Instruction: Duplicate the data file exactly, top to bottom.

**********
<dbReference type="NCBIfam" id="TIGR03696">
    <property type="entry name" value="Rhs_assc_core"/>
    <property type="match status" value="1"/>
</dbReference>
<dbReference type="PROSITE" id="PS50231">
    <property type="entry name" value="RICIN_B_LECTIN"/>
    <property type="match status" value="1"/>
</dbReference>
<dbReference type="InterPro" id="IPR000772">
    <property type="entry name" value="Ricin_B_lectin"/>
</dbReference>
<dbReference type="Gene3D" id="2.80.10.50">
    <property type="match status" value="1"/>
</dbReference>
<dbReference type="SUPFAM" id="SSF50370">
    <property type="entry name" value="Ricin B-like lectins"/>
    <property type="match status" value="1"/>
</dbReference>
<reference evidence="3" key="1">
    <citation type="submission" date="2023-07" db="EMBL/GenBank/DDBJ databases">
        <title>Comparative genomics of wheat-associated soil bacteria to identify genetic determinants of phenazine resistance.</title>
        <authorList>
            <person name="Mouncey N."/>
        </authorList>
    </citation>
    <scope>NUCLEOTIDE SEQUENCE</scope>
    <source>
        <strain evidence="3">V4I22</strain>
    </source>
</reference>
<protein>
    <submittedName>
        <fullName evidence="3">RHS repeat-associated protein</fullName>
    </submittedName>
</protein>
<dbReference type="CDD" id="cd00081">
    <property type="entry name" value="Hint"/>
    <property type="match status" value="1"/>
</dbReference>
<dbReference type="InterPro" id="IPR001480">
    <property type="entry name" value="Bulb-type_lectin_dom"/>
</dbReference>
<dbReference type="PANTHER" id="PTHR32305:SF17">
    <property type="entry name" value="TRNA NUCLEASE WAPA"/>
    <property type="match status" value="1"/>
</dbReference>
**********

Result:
<dbReference type="NCBIfam" id="TIGR03696">
    <property type="entry name" value="Rhs_assc_core"/>
    <property type="match status" value="1"/>
</dbReference>
<dbReference type="PROSITE" id="PS50231">
    <property type="entry name" value="RICIN_B_LECTIN"/>
    <property type="match status" value="1"/>
</dbReference>
<dbReference type="InterPro" id="IPR000772">
    <property type="entry name" value="Ricin_B_lectin"/>
</dbReference>
<dbReference type="Gene3D" id="2.80.10.50">
    <property type="match status" value="1"/>
</dbReference>
<dbReference type="SUPFAM" id="SSF50370">
    <property type="entry name" value="Ricin B-like lectins"/>
    <property type="match status" value="1"/>
</dbReference>
<reference evidence="3" key="1">
    <citation type="submission" date="2023-07" db="EMBL/GenBank/DDBJ databases">
        <title>Comparative genomics of wheat-associated soil bacteria to identify genetic determinants of phenazine resistance.</title>
        <authorList>
            <person name="Mouncey N."/>
        </authorList>
    </citation>
    <scope>NUCLEOTIDE SEQUENCE</scope>
    <source>
        <strain evidence="3">V4I22</strain>
    </source>
</reference>
<protein>
    <submittedName>
        <fullName evidence="3">RHS repeat-associated protein</fullName>
    </submittedName>
</protein>
<dbReference type="CDD" id="cd00081">
    <property type="entry name" value="Hint"/>
    <property type="match status" value="1"/>
</dbReference>
<dbReference type="InterPro" id="IPR001480">
    <property type="entry name" value="Bulb-type_lectin_dom"/>
</dbReference>
<dbReference type="PANTHER" id="PTHR32305:SF17">
    <property type="entry name" value="TRNA NUCLEASE WAPA"/>
    <property type="match status" value="1"/>
</dbReference>